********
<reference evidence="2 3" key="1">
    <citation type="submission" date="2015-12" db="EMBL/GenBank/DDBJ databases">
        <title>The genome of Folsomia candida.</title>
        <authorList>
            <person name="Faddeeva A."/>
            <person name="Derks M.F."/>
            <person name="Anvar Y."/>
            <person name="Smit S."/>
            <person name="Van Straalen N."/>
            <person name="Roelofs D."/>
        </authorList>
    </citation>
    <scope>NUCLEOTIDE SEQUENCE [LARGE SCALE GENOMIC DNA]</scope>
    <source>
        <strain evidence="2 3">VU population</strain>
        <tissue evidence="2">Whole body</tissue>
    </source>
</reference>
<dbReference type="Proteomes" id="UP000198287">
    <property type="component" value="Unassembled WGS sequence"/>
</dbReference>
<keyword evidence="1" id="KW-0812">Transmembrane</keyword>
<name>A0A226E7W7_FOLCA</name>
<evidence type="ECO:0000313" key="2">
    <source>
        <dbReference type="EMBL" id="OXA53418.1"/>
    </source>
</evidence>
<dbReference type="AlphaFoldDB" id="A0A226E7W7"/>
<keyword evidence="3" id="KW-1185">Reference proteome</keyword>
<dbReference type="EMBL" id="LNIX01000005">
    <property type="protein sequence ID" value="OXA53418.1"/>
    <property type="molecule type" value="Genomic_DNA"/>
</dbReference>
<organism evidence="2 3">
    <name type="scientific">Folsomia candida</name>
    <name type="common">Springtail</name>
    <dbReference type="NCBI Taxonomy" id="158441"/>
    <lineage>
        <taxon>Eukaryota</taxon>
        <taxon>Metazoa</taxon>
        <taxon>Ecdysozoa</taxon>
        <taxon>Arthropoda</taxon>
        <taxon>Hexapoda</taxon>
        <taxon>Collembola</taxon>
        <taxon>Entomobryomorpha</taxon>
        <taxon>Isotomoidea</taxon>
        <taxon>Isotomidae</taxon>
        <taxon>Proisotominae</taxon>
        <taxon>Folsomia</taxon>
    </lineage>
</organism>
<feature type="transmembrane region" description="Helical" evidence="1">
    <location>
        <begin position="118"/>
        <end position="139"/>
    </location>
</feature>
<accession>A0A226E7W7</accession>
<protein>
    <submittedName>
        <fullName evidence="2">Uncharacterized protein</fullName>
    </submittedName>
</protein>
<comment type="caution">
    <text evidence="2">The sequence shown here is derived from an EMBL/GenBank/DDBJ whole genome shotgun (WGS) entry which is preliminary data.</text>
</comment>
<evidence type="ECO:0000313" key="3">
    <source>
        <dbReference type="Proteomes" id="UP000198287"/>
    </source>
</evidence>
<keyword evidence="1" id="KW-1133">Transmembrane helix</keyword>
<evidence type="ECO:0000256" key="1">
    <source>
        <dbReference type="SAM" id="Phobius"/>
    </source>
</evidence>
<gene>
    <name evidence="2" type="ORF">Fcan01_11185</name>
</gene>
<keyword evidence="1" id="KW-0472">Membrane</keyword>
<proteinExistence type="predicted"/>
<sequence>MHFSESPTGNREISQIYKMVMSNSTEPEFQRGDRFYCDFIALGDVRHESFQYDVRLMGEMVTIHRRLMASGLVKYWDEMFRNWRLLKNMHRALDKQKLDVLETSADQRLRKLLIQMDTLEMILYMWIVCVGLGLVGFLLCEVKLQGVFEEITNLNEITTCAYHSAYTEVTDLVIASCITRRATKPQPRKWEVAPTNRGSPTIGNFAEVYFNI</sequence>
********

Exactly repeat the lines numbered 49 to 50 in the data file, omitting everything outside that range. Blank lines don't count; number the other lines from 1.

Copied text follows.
        <taxon>Proisotominae</taxon>
        <taxon>Folsomia</taxon>